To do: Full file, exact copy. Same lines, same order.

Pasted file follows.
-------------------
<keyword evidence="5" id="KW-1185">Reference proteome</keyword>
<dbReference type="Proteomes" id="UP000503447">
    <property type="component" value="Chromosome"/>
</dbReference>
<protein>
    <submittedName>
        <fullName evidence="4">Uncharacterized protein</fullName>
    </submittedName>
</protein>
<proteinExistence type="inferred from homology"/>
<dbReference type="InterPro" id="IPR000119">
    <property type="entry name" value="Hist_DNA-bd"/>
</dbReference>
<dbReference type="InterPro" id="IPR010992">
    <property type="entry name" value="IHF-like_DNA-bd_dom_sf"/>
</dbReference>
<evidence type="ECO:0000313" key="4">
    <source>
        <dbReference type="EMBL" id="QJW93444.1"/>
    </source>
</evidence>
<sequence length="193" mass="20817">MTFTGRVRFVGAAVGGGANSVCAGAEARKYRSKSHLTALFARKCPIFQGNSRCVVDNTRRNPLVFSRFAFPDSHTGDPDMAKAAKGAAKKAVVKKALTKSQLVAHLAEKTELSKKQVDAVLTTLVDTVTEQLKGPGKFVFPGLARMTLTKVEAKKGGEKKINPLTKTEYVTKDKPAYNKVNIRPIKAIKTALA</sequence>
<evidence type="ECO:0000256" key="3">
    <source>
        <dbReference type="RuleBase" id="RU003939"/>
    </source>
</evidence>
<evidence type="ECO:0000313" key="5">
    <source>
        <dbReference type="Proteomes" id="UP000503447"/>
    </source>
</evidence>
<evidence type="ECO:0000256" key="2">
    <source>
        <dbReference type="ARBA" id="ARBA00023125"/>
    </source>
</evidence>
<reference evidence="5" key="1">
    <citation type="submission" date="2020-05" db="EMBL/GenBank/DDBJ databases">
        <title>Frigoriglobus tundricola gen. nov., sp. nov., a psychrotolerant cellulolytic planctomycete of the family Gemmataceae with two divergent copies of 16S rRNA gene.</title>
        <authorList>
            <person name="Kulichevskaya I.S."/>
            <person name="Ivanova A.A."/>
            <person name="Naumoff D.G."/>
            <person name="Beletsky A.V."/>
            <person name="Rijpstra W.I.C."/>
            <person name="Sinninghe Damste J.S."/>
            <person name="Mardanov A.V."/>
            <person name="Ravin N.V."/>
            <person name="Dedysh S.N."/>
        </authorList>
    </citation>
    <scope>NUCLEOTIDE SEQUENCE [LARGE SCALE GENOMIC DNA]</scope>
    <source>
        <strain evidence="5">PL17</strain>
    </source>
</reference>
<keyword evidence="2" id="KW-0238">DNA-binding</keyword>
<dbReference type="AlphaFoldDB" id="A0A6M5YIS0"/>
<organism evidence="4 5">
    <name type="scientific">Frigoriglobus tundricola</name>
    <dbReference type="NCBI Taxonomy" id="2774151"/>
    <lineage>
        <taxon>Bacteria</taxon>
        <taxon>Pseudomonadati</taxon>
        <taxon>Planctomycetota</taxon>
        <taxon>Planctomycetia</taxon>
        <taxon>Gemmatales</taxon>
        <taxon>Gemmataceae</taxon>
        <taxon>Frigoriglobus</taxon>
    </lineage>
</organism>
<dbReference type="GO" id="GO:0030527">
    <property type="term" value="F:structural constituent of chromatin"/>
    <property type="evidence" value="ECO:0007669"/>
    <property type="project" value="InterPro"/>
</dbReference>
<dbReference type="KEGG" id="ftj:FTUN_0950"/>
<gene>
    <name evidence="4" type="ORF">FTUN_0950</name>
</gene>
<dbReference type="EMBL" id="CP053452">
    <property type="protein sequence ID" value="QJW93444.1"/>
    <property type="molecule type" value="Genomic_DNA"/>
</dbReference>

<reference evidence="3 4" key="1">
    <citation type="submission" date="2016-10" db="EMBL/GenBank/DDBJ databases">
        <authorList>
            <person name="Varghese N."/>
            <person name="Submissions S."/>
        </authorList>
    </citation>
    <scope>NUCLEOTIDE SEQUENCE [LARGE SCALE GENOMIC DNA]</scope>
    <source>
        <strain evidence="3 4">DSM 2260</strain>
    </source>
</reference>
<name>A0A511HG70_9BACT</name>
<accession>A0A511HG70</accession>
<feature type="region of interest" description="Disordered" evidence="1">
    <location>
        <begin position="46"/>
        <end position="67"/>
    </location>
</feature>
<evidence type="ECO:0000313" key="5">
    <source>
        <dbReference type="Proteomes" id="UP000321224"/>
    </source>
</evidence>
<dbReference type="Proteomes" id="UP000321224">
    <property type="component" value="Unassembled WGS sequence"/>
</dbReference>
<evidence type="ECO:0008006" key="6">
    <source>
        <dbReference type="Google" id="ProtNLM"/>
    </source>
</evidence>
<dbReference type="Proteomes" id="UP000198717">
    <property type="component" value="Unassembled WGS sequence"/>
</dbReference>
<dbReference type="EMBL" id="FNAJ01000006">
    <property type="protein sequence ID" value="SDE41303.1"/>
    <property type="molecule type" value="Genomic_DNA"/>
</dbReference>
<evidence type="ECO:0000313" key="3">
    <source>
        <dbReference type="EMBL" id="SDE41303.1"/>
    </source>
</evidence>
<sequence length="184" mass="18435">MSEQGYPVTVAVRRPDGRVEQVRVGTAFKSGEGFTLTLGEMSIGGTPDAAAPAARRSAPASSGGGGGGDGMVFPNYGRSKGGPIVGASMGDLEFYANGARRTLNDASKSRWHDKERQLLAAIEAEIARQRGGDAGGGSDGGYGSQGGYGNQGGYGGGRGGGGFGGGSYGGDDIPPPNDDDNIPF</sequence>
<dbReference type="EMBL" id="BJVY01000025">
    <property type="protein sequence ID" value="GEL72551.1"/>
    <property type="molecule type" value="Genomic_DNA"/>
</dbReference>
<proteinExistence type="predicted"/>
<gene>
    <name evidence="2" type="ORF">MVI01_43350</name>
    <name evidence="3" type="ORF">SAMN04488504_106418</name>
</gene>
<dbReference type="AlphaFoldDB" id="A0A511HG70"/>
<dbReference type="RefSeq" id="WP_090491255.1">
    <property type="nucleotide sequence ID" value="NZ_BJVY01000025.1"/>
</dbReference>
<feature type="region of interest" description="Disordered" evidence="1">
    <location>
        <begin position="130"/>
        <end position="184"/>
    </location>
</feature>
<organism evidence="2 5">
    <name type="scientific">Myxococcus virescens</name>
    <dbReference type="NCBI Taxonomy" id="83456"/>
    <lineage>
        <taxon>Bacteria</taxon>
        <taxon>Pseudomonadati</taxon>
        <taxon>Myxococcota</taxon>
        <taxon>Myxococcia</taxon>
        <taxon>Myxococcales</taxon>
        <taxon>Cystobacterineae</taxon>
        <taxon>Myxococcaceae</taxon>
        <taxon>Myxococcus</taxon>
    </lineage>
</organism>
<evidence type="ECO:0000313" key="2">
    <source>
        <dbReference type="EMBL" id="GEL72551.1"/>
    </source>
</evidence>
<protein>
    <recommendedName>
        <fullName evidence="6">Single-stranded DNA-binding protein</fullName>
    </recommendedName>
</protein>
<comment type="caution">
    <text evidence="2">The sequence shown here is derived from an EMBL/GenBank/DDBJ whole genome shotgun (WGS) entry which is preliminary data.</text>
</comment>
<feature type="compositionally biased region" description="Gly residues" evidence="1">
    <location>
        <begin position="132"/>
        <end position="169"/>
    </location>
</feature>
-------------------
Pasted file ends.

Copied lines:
<keyword evidence="5" id="KW-1185">Reference proteome</keyword>
<dbReference type="Proteomes" id="UP000503447">
    <property type="component" value="Chromosome"/>
</dbReference>
<protein>
    <submittedName>
        <fullName evidence="4">Uncharacterized protein</fullName>
    </submittedName>
</protein>
<proteinExistence type="inferred from homology"/>
<dbReference type="InterPro" id="IPR000119">
    <property type="entry name" value="Hist_DNA-bd"/>
</dbReference>
<dbReference type="InterPro" id="IPR010992">
    <property type="entry name" value="IHF-like_DNA-bd_dom_sf"/>
</dbReference>
<evidence type="ECO:0000313" key="4">
    <source>
        <dbReference type="EMBL" id="QJW93444.1"/>
    </source>
</evidence>
<sequence length="193" mass="20817">MTFTGRVRFVGAAVGGGANSVCAGAEARKYRSKSHLTALFARKCPIFQGNSRCVVDNTRRNPLVFSRFAFPDSHTGDPDMAKAAKGAAKKAVVKKALTKSQLVAHLAEKTELSKKQVDAVLTTLVDTVTEQLKGPGKFVFPGLARMTLTKVEAKKGGEKKINPLTKTEYVTKDKPAYNKVNIRPIKAIKTALA</sequence>
<evidence type="ECO:0000256" key="3">
    <source>
        <dbReference type="RuleBase" id="RU003939"/>
    </source>
</evidence>
<evidence type="ECO:0000313" key="5">
    <source>
        <dbReference type="Proteomes" id="UP000503447"/>
    </source>
</evidence>
<evidence type="ECO:0000256" key="2">
    <source>
        <dbReference type="ARBA" id="ARBA00023125"/>
    </source>
</evidence>
<reference evidence="5" key="1">
    <citation type="submission" date="2020-05" db="EMBL/GenBank/DDBJ databases">
        <title>Frigoriglobus tundricola gen. nov., sp. nov., a psychrotolerant cellulolytic planctomycete of the family Gemmataceae with two divergent copies of 16S rRNA gene.</title>
        <authorList>
            <person name="Kulichevskaya I.S."/>
            <person name="Ivanova A.A."/>
            <person name="Naumoff D.G."/>
            <person name="Beletsky A.V."/>
            <person name="Rijpstra W.I.C."/>
            <person name="Sinninghe Damste J.S."/>
            <person name="Mardanov A.V."/>
            <person name="Ravin N.V."/>
            <person name="Dedysh S.N."/>
        </authorList>
    </citation>
    <scope>NUCLEOTIDE SEQUENCE [LARGE SCALE GENOMIC DNA]</scope>
    <source>
        <strain evidence="5">PL17</strain>
    </source>
</reference>
<keyword evidence="2" id="KW-0238">DNA-binding</keyword>
<dbReference type="AlphaFoldDB" id="A0A6M5YIS0"/>
<organism evidence="4 5">
    <name type="scientific">Frigoriglobus tundricola</name>
    <dbReference type="NCBI Taxonomy" id="2774151"/>
    <lineage>
        <taxon>Bacteria</taxon>
        <taxon>Pseudomonadati</taxon>
        <taxon>Planctomycetota</taxon>
        <taxon>Planctomycetia</taxon>
        <taxon>Gemmatales</taxon>
        <taxon>Gemmataceae</taxon>
        <taxon>Frigoriglobus</taxon>
    </lineage>
</organism>
<dbReference type="GO" id="GO:0030527">
    <property type="term" value="F:structural constituent of chromatin"/>
    <property type="evidence" value="ECO:0007669"/>
    <property type="project" value="InterPro"/>
</dbReference>
<dbReference type="KEGG" id="ftj:FTUN_0950"/>
<gene>
    <name evidence="4" type="ORF">FTUN_0950</name>
</gene>
<dbReference type="EMBL" id="CP053452">
    <property type="protein sequence ID" value="QJW93444.1"/>
    <property type="molecule type" value="Genomic_DNA"/>
</dbReference>

<reference evidence="3 4" key="1">
    <citation type="submission" date="2016-10" db="EMBL/GenBank/DDBJ databases">
        <authorList>
            <person name="Varghese N."/>
            <person name="Submissions S."/>
        </authorList>
    </citation>
    <scope>NUCLEOTIDE SEQUENCE [LARGE SCALE GENOMIC DNA]</scope>
    <source>
        <strain evidence="3 4">DSM 2260</strain>
    </source>
</reference>
<name>A0A511HG70_9BACT</name>
<accession>A0A511HG70</accession>
<feature type="region of interest" description="Disordered" evidence="1">
    <location>
        <begin position="46"/>
        <end position="67"/>
    </location>
</feature>
<evidence type="ECO:0000313" key="5">
    <source>
        <dbReference type="Proteomes" id="UP000321224"/>
    </source>
</evidence>
<dbReference type="Proteomes" id="UP000321224">
    <property type="component" value="Unassembled WGS sequence"/>
</dbReference>
<evidence type="ECO:0008006" key="6">
    <source>
        <dbReference type="Google" id="ProtNLM"/>
    </source>
</evidence>
<dbReference type="Proteomes" id="UP000198717">
    <property type="component" value="Unassembled WGS sequence"/>
</dbReference>
<dbReference type="EMBL" id="FNAJ01000006">
    <property type="protein sequence ID" value="SDE41303.1"/>
    <property type="molecule type" value="Genomic_DNA"/>
</dbReference>
<evidence type="ECO:0000313" key="3">
    <source>
        <dbReference type="EMBL" id="SDE41303.1"/>
    </source>
</evidence>
<sequence length="184" mass="18435">MSEQGYPVTVAVRRPDGRVEQVRVGTAFKSGEGFTLTLGEMSIGGTPDAAAPAARRSAPASSGGGGGGDGMVFPNYGRSKGGPIVGASMGDLEFYANGARRTLNDASKSRWHDKERQLLAAIEAEIARQRGGDAGGGSDGGYGSQGGYGNQGGYGGGRGGGGFGGGSYGGDDIPPPNDDDNIPF</sequence>
<dbReference type="EMBL" id="BJVY01000025">
    <property type="protein sequence ID" value="GEL72551.1"/>
    <property type="molecule type" value="Genomic_DNA"/>
</dbReference>
<proteinExistence type="predicted"/>
<gene>
    <name evidence="2" type="ORF">MVI01_43350</name>
    <name evidence="3" type="ORF">SAMN04488504_106418</name>
</gene>
<dbReference type="AlphaFoldDB" id="A0A511HG70"/>
<dbReference type="RefSeq" id="WP_090491255.1">
    <property type="nucleotide sequence ID" value="NZ_BJVY01000025.1"/>
</dbReference>
<feature type="region of interest" description="Disordered" evidence="1">
    <location>
        <begin position="130"/>
        <end position="184"/>
    </location>
</feature>
<organism evidence="2 5">
    <name type="scientific">Myxococcus virescens</name>
    <dbReference type="NCBI Taxonomy" id="83456"/>
    <lineage>
        <taxon>Bacteria</taxon>
        <taxon>Pseudomonadati</taxon>
        <taxon>Myxococcota</taxon>
        <taxon>Myxococcia</taxon>
        <taxon>Myxococcales</taxon>
        <taxon>Cystobacterineae</taxon>
        <taxon>Myxococcaceae</taxon>
        <taxon>Myxococcus</taxon>
    </lineage>
</organism>
<evidence type="ECO:0000313" key="2">
    <source>
        <dbReference type="EMBL" id="GEL72551.1"/>
    </source>
</evidence>
<protein>
    <recommendedName>
        <fullName evidence="6">Single-stranded DNA-binding protein</fullName>
    </recommendedName>
</protein>
<comment type="caution">
    <text evidence="2">The sequence shown here is derived from an EMBL/GenBank/DDBJ whole genome shotgun (WGS) entry which is preliminary data.</text>
</comment>
<feature type="compositionally biased region" description="Gly residues" evidence="1">
    <location>
        <begin position="132"/>
        <end position="169"/>
    </location>
</feature>